d. Plants in the mustard genus (Brassica) are really good at racing. Any ideas why that might help them survive?


Mustards can germinate, grow and produce seeds very quickly. That means they can complete a life cycle in a short time compared to other plants.

Experiment idea:  Plant a known number of radish (which is a mustard relative) seeds and carrot seeds in containers under the same conditions. Record when you see the first radish sprouts and when you see the first carrots. Who won the race?

e. These heart-shaped seeds are extra hard and tough. How might that help the weed survive?


Velvet leaf seeds are so hard that they can stay alive in the soil up to 60 years. Many plants seeds stay viable (able to sprout) for only a few years.

Why don’t you go on a real walk and see if you can spot other weedy secrets. Then read a great book like Weeds Find a Way to learn more.


Weeds Find a Way

Age Range: 4 – 8 years
Grade Level: Preschool – 3
Hardcover: 40 pages
Publisher: Beach Lane Books (February 4, 2014)
Language: English
ISBN-10: 1442412607
ISBN-13: 978-1442412606

Be sure to visit the upcoming stops on the Weeds Find a Way? blog tour:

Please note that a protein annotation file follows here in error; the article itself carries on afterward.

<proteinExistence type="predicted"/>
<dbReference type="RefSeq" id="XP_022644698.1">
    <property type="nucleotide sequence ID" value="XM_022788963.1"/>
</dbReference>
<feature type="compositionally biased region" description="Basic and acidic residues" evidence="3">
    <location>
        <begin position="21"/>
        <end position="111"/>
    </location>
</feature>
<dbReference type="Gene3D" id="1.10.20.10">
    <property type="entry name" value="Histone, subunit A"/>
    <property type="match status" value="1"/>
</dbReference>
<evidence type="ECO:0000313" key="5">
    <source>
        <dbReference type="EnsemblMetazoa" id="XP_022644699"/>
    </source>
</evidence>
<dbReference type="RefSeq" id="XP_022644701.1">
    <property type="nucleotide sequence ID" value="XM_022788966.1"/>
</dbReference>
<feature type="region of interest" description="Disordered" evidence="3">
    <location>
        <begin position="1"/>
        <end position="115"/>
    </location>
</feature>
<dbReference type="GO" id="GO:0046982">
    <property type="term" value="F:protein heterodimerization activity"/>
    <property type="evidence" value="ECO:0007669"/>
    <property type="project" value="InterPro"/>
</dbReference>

Tues, Feb 25 – As They Grow Up
Wed, Feb 26 – Kid Lit Frenzy
Thurs, Feb 27 – Sharpread
Fri, Feb 28 – Children’s Book Review
Mon, Mar 3 – Let’s Go Chipper!
Tues, Mar 4 – Just a Little Creativity
Wed, Mar 5 – Unleashing Readers
Thurs, Mar 6 – 5 Minutes for Books
Fri, Mar 7- Archimedes Notebook


Interested in gardening? Have resources to share? Join us for Children’s Garden Week this week.


Disclosures: This book was provided for review purposes via Blue Slip Media. I am an affiliate with Amazon so I can provide you with cover images and links to more information about books and products. As you probably are aware, if you click through the highlighted title link and purchase a product, I will receive a very small commission, at not extra cost to you. Any proceeds help defray the costs of hosting and maintaining this website.

If you are interested in children’s nonfiction, you might want to visit the Nonfiction Monday blog and see what other new books bloggers have found.


Please Join Us for Children’s Garden Week